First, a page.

PALM SPRINGS LA QUINTA DEVELOPMENT CO v. KIEBERK CORPORATION

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District Court of Appeal, First District, Division 2, California.

PALM SPRINGS–LA QUINTA DEVELOPMENT CO. v. KIEBERK CORPORATION et al.

Civ. 11329

Decided: March 07, 1940

S.W. Newman, of Los Angeles, for appellant. Pacht, Pelton, Warne & Black, Isaac Pacht, and Alfred P. Chamie, all of Los Angeles, for respondents.

The plaintiff sued for declaratory relief and for an injunction. A demurrer to the complaint was sustained with leave to amend, and at the same time the trial court dissolved the temporary restraining order. The appeal is taken from the portion of the order reading “Restraining order is dissolved.”

One Kiener had an exclusive sales contract to sell land owned by the Big Bear Land and Water Company. Later he obtained an exclusive sales contract to sell land owned by the Palm Springs Land and Irrigation Company. In these activities he had developed a card index system amounting to about 54,000 cards, referred to as “lead cards”, each card representing a “prospect” because of sales of memberships in the Peter Pan Woodland Club or interests in lands owned by the Big Bear or Palm Springs companies. These cards were used by salesmen in the sale of cabin sites on the Big Bear property and later in the sale of lots of the Palm Springs Company. In 1936 Kiener withdrew from business and transferred his interest in the foregoing rights and properties to the plaintiff under a written contract. The appellant claims the right of exclusive possession and use of the “lead cards” under the contract. The respondents rely upon the express terms of the written contract providing that the “Kieberk Corporation is not contracting to sell or convey to you, your Company, or anyone else, the cabinets or the lead cards in question, but is merely permitting you and the Palm Springs La Quinta Development Company the use of the cabinets and cards under the following conditions:”

The appeal presents a single “fact” case. No question of law is involved except this plain, elementary principle, which requires no citation of authority: The granting or denial of a temporary restraining order is left to the discretion of the trial court, and the order should not be reversed except upon a clear showing of an abuse of that discretion.

When the motion to dissolve the temporary restraining order was presented it was heard upon affidavits which appellant concedes embodied “many controverted questions of fact”. All the essential allegations of the complaint were denied, and facts were alleged in respondents' affidavits to show that appellant was violating the contract, that respondents were not, and that appellant would suffer no damage from any of the acts complained of. Upon this showing the order appealed from was reached after a determination of disputed questions of fact and a showing of lack of diligence by plaintiff. There can be no abuse of judicial discretion under such circumstances when the evidence of the facts upon which it is exercised, if true, support the conclusion reached. Appellant's appeal rests upon the untenable ground that we should believe its witnesses and then substitute our opinion and judgment on the facts for that of the trial court.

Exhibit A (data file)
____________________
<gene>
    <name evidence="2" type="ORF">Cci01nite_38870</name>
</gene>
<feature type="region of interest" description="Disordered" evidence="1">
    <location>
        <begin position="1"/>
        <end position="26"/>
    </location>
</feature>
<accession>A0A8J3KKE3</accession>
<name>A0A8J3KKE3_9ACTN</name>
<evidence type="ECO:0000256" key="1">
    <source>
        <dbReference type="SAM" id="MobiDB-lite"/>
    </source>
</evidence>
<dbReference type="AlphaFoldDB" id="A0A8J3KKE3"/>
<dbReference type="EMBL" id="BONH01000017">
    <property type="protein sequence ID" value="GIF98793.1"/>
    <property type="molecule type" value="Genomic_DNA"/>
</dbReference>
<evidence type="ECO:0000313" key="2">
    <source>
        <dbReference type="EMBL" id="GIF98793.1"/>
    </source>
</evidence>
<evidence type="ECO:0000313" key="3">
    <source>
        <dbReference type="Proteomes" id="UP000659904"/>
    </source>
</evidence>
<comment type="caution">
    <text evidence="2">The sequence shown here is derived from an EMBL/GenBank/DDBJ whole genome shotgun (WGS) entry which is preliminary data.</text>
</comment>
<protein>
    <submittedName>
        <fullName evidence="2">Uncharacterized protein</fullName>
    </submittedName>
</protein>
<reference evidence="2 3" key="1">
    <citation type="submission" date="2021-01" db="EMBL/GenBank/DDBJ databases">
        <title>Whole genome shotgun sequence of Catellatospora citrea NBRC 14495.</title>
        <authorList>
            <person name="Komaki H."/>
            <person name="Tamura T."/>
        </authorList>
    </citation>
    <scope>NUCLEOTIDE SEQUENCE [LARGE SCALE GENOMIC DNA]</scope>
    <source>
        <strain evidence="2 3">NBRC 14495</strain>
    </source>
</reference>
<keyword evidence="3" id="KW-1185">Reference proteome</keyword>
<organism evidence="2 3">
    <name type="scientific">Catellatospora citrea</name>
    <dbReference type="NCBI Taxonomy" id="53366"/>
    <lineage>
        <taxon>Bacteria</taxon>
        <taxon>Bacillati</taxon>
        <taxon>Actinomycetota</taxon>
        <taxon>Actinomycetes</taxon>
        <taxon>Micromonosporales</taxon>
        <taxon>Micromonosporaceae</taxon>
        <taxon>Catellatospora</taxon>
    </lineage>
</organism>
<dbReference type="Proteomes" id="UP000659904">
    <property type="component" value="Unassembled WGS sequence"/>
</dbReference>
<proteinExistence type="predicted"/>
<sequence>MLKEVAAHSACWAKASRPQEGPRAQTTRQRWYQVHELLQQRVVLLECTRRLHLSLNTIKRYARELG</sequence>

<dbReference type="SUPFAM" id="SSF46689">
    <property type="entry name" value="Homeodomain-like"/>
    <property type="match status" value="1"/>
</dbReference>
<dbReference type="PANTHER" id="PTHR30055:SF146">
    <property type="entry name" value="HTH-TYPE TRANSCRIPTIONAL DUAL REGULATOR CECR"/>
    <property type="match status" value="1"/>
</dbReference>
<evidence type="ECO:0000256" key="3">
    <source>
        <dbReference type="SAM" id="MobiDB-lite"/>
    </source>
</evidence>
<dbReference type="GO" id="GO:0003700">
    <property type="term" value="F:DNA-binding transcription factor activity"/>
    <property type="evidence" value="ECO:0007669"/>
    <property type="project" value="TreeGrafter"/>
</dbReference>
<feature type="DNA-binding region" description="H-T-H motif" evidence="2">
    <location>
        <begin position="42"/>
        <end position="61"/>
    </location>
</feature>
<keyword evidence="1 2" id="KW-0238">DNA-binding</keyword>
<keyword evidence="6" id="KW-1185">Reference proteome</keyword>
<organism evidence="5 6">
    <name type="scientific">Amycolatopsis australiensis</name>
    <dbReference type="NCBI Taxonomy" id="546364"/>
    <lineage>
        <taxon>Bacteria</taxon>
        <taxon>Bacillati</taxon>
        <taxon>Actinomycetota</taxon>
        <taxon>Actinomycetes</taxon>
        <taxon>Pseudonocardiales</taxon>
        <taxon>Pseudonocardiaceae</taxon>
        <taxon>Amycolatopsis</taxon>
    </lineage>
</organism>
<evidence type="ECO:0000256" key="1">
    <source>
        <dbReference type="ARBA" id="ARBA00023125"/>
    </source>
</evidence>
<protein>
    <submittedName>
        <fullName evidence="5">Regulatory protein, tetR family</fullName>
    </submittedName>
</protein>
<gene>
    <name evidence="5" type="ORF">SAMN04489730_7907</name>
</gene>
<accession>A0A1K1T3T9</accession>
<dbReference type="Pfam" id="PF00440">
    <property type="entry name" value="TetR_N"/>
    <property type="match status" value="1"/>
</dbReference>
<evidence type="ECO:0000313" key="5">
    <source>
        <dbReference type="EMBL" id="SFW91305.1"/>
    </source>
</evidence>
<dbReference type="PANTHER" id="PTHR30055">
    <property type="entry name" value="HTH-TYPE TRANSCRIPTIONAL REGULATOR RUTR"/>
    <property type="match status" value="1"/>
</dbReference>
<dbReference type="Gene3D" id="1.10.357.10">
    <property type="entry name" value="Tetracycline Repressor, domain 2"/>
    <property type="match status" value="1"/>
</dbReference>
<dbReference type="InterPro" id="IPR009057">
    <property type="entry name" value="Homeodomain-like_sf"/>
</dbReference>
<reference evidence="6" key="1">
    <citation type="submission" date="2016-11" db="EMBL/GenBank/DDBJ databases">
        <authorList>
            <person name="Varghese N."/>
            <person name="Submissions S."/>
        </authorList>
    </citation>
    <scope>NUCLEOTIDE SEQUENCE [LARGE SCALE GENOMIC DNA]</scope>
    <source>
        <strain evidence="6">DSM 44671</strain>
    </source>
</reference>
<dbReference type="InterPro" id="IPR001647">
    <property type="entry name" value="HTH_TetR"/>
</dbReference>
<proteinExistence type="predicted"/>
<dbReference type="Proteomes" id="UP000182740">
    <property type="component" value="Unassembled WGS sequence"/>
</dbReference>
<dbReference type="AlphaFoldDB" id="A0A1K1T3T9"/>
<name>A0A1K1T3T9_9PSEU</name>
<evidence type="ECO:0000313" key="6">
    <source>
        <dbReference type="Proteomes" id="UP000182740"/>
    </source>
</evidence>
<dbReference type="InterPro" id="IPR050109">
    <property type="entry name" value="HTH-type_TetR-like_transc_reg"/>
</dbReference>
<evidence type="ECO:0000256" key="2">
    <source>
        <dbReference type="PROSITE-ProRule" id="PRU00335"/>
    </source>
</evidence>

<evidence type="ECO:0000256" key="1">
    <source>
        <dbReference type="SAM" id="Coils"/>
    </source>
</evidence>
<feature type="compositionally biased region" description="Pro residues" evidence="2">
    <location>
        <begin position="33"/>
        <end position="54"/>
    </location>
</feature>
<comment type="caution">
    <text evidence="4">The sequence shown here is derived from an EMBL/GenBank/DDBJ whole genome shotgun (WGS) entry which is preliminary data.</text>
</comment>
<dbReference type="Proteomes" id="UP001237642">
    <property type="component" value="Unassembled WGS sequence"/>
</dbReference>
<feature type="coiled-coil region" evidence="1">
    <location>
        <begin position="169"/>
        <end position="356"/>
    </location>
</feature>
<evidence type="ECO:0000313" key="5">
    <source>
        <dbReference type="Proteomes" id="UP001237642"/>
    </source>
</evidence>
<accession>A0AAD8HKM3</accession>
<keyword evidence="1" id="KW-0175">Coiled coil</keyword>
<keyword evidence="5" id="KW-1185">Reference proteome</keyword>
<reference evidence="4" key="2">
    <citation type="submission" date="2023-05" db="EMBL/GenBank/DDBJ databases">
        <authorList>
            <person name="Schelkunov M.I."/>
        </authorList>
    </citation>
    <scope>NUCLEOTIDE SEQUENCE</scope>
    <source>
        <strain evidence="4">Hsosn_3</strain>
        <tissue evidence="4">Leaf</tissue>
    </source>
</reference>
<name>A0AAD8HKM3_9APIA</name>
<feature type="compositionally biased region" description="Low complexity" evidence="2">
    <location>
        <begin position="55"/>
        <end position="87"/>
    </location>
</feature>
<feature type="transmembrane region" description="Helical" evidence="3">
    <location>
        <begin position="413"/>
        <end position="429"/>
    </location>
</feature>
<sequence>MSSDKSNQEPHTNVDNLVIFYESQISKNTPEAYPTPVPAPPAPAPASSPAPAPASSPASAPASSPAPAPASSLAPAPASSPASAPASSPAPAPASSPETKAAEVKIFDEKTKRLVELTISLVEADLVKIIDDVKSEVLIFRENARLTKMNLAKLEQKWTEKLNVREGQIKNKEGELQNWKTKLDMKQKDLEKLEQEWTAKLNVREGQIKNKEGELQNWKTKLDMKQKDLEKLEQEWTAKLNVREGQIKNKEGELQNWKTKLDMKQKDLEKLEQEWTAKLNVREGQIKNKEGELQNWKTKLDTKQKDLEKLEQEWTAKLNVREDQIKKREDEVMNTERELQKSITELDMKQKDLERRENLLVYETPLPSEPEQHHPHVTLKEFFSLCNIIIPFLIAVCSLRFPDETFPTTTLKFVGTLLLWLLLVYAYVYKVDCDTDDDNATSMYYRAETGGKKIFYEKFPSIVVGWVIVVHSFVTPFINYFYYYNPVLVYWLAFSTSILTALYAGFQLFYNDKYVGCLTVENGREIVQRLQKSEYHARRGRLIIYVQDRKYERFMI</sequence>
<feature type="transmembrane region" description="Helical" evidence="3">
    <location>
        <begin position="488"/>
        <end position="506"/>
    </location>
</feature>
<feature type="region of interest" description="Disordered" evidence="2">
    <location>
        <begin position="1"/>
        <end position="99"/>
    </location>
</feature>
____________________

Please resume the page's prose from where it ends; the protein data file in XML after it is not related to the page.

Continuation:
The restraining order was made on September 10, 1936. It was dissolved on October 1, 1936. Under section 527 of the Code of Civil Procedure the life of such an order is ten days unless good cause for continuing it is shown. If, under any interpretation of section 963 of the same code, an order of dissolution of a temporary restraining order is appealable, the failure of the plaintiff to prosecute his motion for an injunction is an important factor in affecting the decision of the trial court on the motion to dissolve the restraining order.

The motion to dismiss the appeal is dismissed. The portion of the order appealed from is affirmed.

NOURSE, Presiding Justice.

We concur: STURTEVANT, J.; SPENCE, J.

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